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Eating Disorders and Self- Harm

Emma in Wonderland via etsy.com

 

Upon first arriving at The Victorian the clients sit down
with a Case Manager and set their goals. They discuss their eating disorder(s),
other addictions
, past trauma, family history and incidents of self-harm.
Clients with self-harming backgrounds are closely monitored and observed by
Support Staff for signs of improvement or set back. The self-harming behaviors are
addressed in private counseling sessions with the Victorian therapists.

Self-harm has been around for years with the recovery
community. However, many families are still uneducated on the cause and effects
of self-harm.

What is self-harm?

Self-Harm is a behavior that can include, biting, burning
cutting, picking ones skin and hair-pulling until an injury occurs.

Why do people do
this?  

There are many functions that self-injury can serve. Most
noted is the release of anxiety in relating to other people and related to
internal thoughts and emotions. Self-harm is triggered by desiring help from
others or one’s inability to deal with a stressful situation. Intrapresonally
self-harm helps with regulating overwhelming emotions  and generate feelings emotional numbness which
separates the mind from feelings that are causing anguish. 

A study published in the latest edition of the Journal of
Adolescent Health found a link in adolescents between eating disorders and self-harming
behaviors like cutting and burning. It also found that in most cases,
clinicians didn't screen for such behaviors (the Victorian is a step ahead of
the game!)

"Self-injurious behaviors have been shown to be common
in adults with eating disorders and in adolescents with bulimia in small
studies," said study author Dr. Rebecka Peebles, former instructor at the
Stanford University School of Medicine and now an assistant professor at the
Children's Hospital of Philadelphia.

Researchers from the Stanford University School of Medicine
reviewed the medical records of nearly 1,500 patients between the ages of 10
and 21 who were diagnosed with an eating disorder at an eating disorder clinic
over an 11-year period. Only about 42% of them had documentation that they were
screened for self-injurious behaviors when they first were seen in the clinic.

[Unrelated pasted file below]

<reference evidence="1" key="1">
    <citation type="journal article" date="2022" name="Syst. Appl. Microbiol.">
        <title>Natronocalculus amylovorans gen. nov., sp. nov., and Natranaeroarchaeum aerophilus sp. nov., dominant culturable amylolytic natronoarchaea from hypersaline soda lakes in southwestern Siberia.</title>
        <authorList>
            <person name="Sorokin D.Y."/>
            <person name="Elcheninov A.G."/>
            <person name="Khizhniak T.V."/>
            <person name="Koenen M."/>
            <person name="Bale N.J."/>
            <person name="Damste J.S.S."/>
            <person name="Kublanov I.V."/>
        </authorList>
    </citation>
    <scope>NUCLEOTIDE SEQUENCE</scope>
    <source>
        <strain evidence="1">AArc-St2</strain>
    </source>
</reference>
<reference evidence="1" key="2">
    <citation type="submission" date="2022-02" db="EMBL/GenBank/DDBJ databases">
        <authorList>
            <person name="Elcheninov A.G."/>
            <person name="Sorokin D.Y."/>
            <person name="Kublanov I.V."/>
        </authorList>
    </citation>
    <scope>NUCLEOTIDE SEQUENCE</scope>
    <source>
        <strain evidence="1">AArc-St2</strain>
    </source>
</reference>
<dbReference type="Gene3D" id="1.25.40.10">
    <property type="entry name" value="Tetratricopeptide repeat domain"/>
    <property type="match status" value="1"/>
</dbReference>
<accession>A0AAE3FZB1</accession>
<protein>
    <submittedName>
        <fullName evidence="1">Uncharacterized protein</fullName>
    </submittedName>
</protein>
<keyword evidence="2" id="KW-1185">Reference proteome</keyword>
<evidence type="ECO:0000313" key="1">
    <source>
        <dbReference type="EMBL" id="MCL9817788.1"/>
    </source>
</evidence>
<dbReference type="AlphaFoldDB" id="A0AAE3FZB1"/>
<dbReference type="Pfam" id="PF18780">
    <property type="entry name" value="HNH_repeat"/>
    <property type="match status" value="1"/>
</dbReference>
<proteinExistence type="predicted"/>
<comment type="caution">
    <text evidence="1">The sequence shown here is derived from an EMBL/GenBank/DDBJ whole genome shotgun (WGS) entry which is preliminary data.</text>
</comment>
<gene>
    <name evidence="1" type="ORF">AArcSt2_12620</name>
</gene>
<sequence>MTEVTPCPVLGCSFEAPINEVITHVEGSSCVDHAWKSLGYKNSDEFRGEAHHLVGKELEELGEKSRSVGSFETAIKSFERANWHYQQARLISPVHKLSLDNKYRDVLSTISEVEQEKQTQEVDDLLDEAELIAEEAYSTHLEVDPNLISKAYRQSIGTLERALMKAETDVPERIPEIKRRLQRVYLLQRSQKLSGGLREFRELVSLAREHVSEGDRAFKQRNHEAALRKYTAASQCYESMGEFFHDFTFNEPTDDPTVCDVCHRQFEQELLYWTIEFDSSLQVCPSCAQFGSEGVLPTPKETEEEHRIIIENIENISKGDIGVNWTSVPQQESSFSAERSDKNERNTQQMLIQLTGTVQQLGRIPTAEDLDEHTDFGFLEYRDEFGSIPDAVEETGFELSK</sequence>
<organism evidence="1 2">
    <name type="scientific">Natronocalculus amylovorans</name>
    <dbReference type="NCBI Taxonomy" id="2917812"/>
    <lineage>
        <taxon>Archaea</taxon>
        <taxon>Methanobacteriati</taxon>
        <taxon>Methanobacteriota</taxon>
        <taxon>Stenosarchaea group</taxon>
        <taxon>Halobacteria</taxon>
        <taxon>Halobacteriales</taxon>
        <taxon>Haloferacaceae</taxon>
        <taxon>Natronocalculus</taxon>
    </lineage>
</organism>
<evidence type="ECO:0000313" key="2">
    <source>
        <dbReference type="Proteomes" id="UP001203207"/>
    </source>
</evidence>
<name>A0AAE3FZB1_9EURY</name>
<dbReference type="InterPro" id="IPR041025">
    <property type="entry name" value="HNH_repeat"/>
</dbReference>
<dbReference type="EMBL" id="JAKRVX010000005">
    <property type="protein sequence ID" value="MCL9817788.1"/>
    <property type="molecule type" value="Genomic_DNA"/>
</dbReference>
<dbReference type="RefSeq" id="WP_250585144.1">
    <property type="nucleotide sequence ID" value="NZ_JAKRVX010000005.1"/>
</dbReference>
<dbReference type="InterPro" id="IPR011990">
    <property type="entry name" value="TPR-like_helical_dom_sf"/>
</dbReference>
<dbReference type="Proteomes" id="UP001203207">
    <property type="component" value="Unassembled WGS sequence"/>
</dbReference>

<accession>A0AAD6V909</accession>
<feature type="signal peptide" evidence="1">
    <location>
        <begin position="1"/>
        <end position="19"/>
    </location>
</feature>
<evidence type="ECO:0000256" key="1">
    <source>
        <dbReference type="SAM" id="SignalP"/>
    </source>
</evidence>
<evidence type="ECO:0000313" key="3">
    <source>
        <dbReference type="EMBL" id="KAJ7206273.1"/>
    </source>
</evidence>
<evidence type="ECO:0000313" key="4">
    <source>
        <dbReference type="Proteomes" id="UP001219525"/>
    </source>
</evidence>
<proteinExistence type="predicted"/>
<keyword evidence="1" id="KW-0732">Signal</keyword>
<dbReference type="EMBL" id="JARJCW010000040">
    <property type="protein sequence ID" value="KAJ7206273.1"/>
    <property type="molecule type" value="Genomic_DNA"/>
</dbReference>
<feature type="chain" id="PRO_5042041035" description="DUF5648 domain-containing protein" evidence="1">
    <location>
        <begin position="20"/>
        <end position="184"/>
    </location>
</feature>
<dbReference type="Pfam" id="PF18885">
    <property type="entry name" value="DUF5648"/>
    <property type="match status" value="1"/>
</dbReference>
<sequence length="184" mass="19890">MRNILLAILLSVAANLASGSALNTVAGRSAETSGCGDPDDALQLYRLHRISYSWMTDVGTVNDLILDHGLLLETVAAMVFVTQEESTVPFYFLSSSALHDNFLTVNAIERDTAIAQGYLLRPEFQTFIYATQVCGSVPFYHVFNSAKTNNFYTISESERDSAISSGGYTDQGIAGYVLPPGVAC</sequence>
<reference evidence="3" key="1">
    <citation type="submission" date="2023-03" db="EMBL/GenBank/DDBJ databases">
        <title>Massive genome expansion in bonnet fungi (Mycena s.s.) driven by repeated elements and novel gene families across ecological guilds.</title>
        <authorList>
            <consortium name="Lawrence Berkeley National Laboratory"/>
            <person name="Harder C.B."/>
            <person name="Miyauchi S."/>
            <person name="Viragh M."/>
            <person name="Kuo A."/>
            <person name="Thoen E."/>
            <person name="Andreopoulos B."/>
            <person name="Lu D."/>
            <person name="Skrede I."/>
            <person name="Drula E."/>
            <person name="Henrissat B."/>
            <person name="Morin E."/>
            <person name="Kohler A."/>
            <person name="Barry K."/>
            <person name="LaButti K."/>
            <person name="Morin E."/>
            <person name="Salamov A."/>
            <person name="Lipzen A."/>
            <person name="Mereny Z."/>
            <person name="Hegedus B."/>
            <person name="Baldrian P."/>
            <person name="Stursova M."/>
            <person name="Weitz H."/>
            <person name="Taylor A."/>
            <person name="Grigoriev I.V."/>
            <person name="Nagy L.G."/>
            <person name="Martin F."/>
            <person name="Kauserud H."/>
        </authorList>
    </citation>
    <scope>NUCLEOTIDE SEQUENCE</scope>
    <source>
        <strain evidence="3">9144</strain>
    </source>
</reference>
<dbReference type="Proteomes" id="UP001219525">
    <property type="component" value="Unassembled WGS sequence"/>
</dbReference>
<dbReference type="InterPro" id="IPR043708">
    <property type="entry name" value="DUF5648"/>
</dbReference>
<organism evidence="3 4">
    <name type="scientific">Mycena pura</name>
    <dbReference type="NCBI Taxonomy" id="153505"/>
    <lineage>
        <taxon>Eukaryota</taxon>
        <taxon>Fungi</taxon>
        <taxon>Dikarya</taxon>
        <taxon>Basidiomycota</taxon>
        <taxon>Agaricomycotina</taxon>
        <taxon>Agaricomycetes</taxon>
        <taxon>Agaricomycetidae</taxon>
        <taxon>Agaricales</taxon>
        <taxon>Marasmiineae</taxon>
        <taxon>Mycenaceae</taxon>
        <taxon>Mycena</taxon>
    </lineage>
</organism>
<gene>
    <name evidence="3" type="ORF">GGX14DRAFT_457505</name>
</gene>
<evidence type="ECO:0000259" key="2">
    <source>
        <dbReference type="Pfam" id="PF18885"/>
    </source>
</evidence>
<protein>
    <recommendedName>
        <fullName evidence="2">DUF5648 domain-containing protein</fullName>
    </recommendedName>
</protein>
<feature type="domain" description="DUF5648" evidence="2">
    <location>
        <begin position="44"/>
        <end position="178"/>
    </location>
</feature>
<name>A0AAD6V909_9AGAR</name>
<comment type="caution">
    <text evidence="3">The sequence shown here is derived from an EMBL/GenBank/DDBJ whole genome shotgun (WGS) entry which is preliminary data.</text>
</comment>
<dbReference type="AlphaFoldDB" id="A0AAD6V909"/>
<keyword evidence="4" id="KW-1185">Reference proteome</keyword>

Of those who had screening documentation, nearly 41 percent admitted to cutting
or burning themselves.

The study suggested eating disorders and behaviors like
cutting are linked, and also that people with eating disorders need to be more
carefully screened for such behaviors. Experts said the findings help confirm a
long-suspected association between the eating disorders and self-injury, and by
doing so may improve screening measures.

"It's generally held that these behaviors are fueled by
an underlying level of anxiety and they branch out in many different
ways," said Dr. Richard Pesikoff, clinical professor of psychiatry at
Baylor College of Medicine. "People do a variety of self-soothing
behaviors like rocking, picking or cutting." That anxiety in people with
eating disorders, he said, is often very complex and intense.

"The eating soothes the anxiety, but creates a new set
of problems," said Pesikoff. "Then they worry about being fat. Then
they have to resolve that. Then they cut."

The behavior of cutting, which he said is typically done to
the arms, offers physical relief from emotional pain.

"Cutting produces endorphins that produce an anti-anxiety
effect," said Pesikoff.

The experts also said that cutting and burning are methods
people with eating disorders use to punish themselves as a result of
self-hatred.

If you or your loved one is struggling 

with an eating
disorder and self-harm we encourage you to seek help immediately. We are happy
to answer any questions you may have about treatment and cost: 888.268.9182

Happy Recovery,

Irvina